Falcens is an East Vallonic language, thus related to and classified as a substratum of Vallo and, ultimately, Latin. It is one of Faeland's major languages and the most widely spoken first language in Falcatta. Globally, Falcens is spoken by approximately 500,000 native speakers and also by about the same number again as a second language, principally in Vhallonesea. Standard Falcens is widely taught in schools and universities in the republic alongside Latin.
The history of the language begins with the East Vallo consonant shift during the period following Roman evacuation, separating Ancient Vallo dialects from Classical Latin. The earliest testimonies of Ancient Vallo are from scattered inscriptions and manuscripts, especially in Late Latin or early Medieval Latin, from the 5th century CE. Old Falcens at this time belongs to the Vallo-Roman cultural sphere, and would eventually fall under Brittanic rather than Vallo influence during the early sub-Roman period.
As the Pentapolis was divided into many different polities, the only force working for a unification or standardization of "Vallo" during this period of several hundred years was the general preference of writers trying to write in a way that could be understood in the largest possible area; which is to say that most attempted to follow Latin guidelines wherever possible.
When Xaius Caesis translated his Historia Romanorum in 1502, he based his translation mainly on the bureaucratic standard language used in Falcatta (Latina Falcatta, Latin from the city of Falx). This language was based on Eastern Upper and Eastern Central Vallo dialects and preserved much of the grammatical system of Middle High Vallo (unlike the spoken Vallo dialects in Central and West Pentapoli, which already at that time began to lose certain features). In the beginning, copies of the History had a long list for each region, which translated words unknown in the region into the regional dialects. Latinists rejected Caesis' translation in the beginning as debasing; however, it did much to reverse several trends that would otherwise have distanced the language yet further from its roots. It took until the middle of the 17th century to create a standard Falcens that was widely accepted, thus ending the period of Early New High Falcens.
Until about 1800, standard Falcens was almost exclusively a written language. At this time, people in rural southern Falx, who spoke dialects very different from Standard Falcens, learned it almost like a foreign language and tried to pronounce it as closely to the spelling as possible. Prescriptive pronunciation guides used to consider northern Falcens pronunciation to be the standard. However, the actual pronunciation of Standard Falcens varies from city to city.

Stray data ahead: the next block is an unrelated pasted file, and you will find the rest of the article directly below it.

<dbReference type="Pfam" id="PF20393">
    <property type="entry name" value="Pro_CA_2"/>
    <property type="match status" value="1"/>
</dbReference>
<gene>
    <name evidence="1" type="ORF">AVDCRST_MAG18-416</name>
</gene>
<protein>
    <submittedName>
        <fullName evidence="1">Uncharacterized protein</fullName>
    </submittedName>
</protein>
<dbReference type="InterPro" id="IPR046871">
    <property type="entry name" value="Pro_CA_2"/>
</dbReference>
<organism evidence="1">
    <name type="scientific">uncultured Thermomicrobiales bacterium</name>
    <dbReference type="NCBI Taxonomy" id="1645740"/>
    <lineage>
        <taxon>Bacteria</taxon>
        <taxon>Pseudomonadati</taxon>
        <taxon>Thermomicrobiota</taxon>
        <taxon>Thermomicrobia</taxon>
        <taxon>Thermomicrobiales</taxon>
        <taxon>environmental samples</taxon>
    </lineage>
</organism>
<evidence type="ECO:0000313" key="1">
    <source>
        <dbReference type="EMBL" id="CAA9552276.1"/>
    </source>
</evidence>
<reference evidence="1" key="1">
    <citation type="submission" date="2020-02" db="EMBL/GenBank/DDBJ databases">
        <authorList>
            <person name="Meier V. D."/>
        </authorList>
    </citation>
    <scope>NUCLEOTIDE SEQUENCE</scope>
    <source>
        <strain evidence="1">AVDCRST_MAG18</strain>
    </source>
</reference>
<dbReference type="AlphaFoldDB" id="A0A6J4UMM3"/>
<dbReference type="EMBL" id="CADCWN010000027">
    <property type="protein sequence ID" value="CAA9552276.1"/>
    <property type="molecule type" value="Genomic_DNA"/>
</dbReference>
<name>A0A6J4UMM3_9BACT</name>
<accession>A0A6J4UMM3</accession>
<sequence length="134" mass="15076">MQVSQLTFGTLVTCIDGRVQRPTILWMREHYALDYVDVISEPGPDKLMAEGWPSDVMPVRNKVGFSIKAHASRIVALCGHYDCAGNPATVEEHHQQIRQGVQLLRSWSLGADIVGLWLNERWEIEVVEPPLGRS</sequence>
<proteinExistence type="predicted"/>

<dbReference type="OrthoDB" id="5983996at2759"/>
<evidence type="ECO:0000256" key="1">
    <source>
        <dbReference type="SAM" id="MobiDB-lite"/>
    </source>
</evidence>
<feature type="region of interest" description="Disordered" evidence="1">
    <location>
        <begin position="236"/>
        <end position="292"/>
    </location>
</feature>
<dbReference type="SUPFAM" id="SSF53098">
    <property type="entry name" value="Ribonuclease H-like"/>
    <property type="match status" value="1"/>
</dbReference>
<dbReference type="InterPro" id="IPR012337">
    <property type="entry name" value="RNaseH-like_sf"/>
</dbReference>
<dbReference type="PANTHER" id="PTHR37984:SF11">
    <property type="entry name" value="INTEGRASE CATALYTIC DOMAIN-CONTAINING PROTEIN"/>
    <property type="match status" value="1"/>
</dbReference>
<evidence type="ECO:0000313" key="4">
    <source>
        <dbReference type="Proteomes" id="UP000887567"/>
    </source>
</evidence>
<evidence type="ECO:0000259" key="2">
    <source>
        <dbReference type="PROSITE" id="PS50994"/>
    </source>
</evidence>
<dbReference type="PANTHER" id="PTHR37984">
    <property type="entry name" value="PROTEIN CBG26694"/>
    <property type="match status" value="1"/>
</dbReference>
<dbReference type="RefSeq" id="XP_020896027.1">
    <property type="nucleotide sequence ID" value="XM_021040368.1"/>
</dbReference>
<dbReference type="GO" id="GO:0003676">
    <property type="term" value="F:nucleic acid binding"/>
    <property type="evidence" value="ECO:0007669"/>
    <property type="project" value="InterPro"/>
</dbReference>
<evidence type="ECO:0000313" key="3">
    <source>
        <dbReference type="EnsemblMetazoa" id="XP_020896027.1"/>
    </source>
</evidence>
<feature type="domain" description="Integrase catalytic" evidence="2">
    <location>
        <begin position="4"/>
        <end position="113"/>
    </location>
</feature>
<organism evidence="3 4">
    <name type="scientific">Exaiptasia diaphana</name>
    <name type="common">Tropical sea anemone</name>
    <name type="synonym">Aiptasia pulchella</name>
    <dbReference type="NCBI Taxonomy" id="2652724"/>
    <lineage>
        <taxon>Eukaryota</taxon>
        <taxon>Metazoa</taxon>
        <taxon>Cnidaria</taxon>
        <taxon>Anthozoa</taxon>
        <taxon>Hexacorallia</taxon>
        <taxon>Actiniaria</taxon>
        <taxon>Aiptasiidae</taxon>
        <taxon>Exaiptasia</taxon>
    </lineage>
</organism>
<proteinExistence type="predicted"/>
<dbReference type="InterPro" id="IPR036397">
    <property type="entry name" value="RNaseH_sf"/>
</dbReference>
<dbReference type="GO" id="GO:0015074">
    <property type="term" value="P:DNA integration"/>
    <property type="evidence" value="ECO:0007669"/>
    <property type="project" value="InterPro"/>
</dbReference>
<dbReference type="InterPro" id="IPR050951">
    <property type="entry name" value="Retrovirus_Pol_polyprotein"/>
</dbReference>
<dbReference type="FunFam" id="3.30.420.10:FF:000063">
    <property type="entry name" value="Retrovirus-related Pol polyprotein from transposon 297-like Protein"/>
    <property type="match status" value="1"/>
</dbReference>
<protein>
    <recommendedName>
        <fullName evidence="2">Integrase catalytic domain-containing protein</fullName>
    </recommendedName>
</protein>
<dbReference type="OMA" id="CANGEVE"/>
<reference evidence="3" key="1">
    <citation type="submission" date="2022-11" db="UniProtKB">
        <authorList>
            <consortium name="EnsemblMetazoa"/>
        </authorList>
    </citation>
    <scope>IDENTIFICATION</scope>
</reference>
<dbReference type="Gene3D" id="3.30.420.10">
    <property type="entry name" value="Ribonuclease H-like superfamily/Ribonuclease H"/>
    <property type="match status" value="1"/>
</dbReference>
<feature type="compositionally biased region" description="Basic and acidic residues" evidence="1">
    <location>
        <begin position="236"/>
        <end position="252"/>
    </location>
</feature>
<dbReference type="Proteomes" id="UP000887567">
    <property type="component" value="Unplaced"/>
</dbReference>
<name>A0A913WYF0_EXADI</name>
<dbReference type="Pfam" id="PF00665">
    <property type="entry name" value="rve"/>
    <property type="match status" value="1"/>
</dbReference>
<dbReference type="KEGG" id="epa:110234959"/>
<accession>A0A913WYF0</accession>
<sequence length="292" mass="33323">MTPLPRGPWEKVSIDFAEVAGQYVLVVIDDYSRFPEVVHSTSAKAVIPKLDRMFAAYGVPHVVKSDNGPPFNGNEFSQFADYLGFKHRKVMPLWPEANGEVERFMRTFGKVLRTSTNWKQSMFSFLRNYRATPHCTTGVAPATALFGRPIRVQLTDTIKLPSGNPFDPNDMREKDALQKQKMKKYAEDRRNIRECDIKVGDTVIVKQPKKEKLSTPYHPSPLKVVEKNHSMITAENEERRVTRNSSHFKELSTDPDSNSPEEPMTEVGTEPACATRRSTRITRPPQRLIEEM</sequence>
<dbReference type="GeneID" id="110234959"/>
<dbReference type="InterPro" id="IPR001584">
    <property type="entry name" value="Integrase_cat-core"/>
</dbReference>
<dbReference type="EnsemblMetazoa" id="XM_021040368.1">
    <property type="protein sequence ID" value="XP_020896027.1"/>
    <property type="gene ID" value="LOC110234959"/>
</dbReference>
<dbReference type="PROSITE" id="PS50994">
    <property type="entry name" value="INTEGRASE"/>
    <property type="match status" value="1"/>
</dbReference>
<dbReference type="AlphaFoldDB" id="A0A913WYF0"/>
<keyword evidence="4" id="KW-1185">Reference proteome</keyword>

Falcens was the language of commerce and government in the period of the Marine Empire, which encompassed a large area of northeast coastal Faeland and the Ferraione Archipelago. Until the mid-19th century it was essentially the language of townspeople throughout most of the Empire. It indicated that the speaker was a merchant or seaman, an urbanite, not their nationality. Some foreign cities, such as Nantes ("Namneto" in Falcens) and Bourdeaux ("Burdixala" in Falcens) in France, show signs of a growing Falcens-speaking population at that time.
Media and written works are now almost all produced in Standard Falcens (often called Altfalx in Falcens, lit. "High-Falx") which is understood in all areas where Falcens is spoken.
The first dictionary of the Sistren Ennae, the dozen volumes of which were issued between 1819 and 1831, remains the most comprehensive guide to the words of the Falcens (and to a large extent Vallo) language. In 1860, grammatical and orthographic rules first appeared in the Drusus Handbook, often called simply "The Grammar". In 1901, this was declared the standard definition of the Falcens language. Official revisions of some of these rules were not issued until 1958, when the Falcens spelling reform of 1958 was officially promulgated by governmental representatives.
This spelling reform has caused heated debate among the literary community, with some hailing it as a "traditional" move to realign with Latin root-words, while others claim it derails the Vallonic language tendency to spell strictly phonetically. As the spellings return to Latinate origins, often the popular pronunciation remains, creating a phonetic-orthographic rift.
Main article: Standard Falcens
Standard Falcens originated not as a traditional dialect of a specific region, but as a written language codified and derived from the language spoken in Falcatta. However, there are a select few places where the traditional regional dialects have been replaced by standard Falcens; this is the case in many neighborhoods populated by foreigners within the republic, and also in major towns in other parts of the country.
Standard Falcens differs regionally in vocabulary and some instances of pronunciation, and even grammar and orthography. This variation must not be confused with the variation of local dialects. Even though the regional varieties of standard Falcens are only to a certain degree influenced by the local dialects, they are very distinct. Falcens is thus considered a pluricentric language.